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    This originally appeared in the 2019 Best of Louisville issue of Louisville Magazine.

    By Tom Johnson

    In every great joint there is a place. It is the owner’s spot or, if the owner is otherwise occupied, the territory of the bar’s alpha patron. It is where Bogart stood in Casablanca, or Patrick Swayze in Road House, with a view of the room but, somehow, out of the way.

    Jack Fry’s has a seat like that — against a wall of ancient Thoroughbred photos at the far end of the short bar. In the most elegant speakeasy in town, the last barstool is wedged into a broom closet-size space between the bar and a romantic booth for two.

    Ordering another round takes only a nod: Old Forester, rocks, in a heavy glass that fits my hand as if it were carved just for me. In that place I feel very much like the man Gay Talese described in his 1966 Esquire profile “Frank Sinatra Has a Cold”: “It was obvious from the way Sinatra looked at these people in the poolroom that they were not his style, but he leaned back against a high stool that was against the wall, holding his drink in his right hand, and said nothing.”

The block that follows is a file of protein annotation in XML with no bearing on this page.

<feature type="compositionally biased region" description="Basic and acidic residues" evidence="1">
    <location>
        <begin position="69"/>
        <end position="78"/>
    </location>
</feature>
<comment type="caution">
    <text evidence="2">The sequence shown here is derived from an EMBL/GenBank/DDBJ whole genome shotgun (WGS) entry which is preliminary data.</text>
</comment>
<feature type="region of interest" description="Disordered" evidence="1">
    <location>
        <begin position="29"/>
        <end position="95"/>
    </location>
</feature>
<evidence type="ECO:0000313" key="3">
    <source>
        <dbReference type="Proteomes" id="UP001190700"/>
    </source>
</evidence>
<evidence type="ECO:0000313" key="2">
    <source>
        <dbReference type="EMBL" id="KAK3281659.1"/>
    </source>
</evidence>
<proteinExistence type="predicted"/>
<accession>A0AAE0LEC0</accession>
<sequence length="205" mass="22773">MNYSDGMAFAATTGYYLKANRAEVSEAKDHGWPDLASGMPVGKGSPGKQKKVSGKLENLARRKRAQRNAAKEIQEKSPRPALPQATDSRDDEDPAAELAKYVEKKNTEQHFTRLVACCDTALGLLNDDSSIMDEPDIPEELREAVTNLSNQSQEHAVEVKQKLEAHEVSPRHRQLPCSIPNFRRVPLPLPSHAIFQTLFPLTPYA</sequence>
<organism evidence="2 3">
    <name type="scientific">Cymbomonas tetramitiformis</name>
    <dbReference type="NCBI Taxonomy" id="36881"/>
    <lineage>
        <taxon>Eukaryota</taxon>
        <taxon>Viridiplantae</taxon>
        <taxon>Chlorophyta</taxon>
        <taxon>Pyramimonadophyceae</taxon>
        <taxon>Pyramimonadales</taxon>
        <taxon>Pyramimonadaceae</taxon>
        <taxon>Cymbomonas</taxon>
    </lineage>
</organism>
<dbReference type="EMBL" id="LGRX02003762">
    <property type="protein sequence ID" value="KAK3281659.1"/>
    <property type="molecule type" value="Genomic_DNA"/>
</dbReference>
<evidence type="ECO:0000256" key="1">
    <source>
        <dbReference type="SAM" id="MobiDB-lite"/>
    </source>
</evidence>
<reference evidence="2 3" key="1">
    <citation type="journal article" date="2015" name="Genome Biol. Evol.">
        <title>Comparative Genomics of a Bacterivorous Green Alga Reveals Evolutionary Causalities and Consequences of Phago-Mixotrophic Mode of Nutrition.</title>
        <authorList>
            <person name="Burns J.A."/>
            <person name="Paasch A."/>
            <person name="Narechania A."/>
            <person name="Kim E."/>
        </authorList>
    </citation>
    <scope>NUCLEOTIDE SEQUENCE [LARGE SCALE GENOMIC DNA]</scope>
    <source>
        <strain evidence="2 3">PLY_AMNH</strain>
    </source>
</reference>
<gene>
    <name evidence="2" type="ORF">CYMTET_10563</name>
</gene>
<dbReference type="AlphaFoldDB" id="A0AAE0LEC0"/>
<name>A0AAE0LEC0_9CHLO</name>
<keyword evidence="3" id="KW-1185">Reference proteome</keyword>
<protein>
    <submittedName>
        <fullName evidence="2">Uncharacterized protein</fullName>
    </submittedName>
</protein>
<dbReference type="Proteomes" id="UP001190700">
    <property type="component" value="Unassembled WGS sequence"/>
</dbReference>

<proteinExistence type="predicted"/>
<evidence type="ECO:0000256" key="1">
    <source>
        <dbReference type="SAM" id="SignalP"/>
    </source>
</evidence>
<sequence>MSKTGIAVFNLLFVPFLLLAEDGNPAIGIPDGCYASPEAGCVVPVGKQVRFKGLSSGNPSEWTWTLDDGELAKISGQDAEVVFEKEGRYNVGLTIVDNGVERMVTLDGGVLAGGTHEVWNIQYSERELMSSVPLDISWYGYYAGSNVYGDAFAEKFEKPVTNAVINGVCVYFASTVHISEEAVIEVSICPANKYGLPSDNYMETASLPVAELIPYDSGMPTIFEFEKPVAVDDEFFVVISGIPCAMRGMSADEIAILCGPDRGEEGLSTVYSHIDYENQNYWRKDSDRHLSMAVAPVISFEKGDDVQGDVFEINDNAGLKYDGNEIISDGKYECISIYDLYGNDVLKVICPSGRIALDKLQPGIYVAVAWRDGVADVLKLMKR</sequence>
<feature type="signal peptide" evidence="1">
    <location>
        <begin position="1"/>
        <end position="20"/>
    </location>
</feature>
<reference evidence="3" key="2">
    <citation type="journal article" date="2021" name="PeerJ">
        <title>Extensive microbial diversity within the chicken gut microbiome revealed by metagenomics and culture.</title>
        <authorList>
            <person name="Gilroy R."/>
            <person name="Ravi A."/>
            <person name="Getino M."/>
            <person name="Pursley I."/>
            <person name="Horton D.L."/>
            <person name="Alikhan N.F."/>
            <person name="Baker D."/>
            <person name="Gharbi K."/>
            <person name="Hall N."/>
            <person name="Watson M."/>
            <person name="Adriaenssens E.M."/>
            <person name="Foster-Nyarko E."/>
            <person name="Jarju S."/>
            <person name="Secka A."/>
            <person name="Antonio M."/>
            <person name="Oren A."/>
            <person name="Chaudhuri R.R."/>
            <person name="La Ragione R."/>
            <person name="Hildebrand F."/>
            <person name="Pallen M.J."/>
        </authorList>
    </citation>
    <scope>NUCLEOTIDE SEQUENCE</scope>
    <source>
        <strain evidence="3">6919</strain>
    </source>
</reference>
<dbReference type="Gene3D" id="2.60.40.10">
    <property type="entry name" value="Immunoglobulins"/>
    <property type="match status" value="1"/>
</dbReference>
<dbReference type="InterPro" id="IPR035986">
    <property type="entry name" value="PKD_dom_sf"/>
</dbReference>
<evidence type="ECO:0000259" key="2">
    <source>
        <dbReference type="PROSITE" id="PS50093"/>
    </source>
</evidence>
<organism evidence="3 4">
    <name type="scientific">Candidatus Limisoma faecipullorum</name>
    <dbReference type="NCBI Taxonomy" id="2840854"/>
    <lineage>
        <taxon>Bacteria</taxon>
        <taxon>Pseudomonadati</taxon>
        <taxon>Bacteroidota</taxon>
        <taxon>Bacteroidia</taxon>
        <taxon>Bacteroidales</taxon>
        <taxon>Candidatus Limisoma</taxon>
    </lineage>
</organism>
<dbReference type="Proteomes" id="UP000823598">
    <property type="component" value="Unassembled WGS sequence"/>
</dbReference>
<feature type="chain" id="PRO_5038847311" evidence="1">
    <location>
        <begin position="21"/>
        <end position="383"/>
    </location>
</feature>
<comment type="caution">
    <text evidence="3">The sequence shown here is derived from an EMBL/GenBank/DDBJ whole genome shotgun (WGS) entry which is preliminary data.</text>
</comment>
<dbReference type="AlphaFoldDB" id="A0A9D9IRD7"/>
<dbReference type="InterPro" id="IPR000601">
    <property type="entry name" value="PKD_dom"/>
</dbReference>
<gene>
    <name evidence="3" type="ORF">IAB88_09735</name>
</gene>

That’s me! That’s what I feel like! (Minus the disdain for my fellow patrons.) I lean back against the high stool and put my elbow up on the padded bar, the din of conversation, laughter and forks on fine china obscuring me in a warm fog of noise. It is my place. I have stood there close to the busy center of Jack’s film noir dining room without anyone but the bartender paying me any attention at all. I watched a close friend eat a long, luxurious dinner 10 feet away and might as well have been invisible to him. I’ve called a waiter over to shuttle a request and a neatly folded bill to the piano player — Sinatra always, “The Way You Look Tonight” usually.

    Perhaps I will see you there. Hopefully you won’t see me.

    This originally appeared in the 2019 Best of Louisville issue of Louisville Magazine. Read more.

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    Cover photo: Jack Fry's // Facebook

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